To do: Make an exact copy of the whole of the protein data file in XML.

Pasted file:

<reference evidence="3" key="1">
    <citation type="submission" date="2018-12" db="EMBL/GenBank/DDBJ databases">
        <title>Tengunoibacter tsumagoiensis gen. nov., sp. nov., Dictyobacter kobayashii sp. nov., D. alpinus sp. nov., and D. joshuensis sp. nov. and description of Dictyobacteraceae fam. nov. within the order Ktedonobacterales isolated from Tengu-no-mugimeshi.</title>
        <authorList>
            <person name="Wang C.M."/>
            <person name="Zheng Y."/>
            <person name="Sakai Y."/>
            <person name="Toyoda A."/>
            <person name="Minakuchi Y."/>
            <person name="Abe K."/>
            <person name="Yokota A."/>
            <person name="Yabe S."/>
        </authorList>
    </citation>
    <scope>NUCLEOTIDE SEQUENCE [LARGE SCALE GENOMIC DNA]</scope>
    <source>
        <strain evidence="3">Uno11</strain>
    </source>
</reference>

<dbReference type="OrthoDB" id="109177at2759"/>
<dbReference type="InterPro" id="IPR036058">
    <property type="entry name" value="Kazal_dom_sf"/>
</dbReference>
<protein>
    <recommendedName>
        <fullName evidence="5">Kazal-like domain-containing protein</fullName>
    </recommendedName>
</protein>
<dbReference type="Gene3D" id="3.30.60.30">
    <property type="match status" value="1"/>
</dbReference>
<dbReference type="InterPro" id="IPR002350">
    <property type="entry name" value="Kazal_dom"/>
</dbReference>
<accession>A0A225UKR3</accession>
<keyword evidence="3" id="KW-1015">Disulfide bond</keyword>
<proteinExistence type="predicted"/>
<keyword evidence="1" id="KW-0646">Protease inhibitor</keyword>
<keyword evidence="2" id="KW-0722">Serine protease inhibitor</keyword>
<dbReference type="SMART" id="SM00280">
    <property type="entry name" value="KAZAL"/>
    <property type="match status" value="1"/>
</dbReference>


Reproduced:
<reference evidence="3" key="1">
    <citation type="submission" date="2018-12" db="EMBL/GenBank/DDBJ databases">
        <title>Tengunoibacter tsumagoiensis gen. nov., sp. nov., Dictyobacter kobayashii sp. nov., D. alpinus sp. nov., and D. joshuensis sp. nov. and description of Dictyobacteraceae fam. nov. within the order Ktedonobacterales isolated from Tengu-no-mugimeshi.</title>
        <authorList>
            <person name="Wang C.M."/>
            <person name="Zheng Y."/>
            <person name="Sakai Y."/>
            <person name="Toyoda A."/>
            <person name="Minakuchi Y."/>
            <person name="Abe K."/>
            <person name="Yokota A."/>
            <person name="Yabe S."/>
        </authorList>
    </citation>
    <scope>NUCLEOTIDE SEQUENCE [LARGE SCALE GENOMIC DNA]</scope>
    <source>
        <strain evidence="3">Uno11</strain>
    </source>
</reference>

<dbReference type="OrthoDB" id="109177at2759"/>
<dbReference type="InterPro" id="IPR036058">
    <property type="entry name" value="Kazal_dom_sf"/>
</dbReference>
<protein>
    <recommendedName>
        <fullName evidence="5">Kazal-like domain-containing protein</fullName>
    </recommendedName>
</protein>
<dbReference type="Gene3D" id="3.30.60.30">
    <property type="match status" value="1"/>
</dbReference>
<dbReference type="InterPro" id="IPR002350">
    <property type="entry name" value="Kazal_dom"/>
</dbReference>
<accession>A0A225UKR3</accession>
<keyword evidence="3" id="KW-1015">Disulfide bond</keyword>
<proteinExistence type="predicted"/>
<keyword evidence="1" id="KW-0646">Protease inhibitor</keyword>
<keyword evidence="2" id="KW-0722">Serine protease inhibitor</keyword>
<dbReference type="SMART" id="SM00280">
    <property type="entry name" value="KAZAL"/>
    <property type="match status" value="1"/>
</dbReference>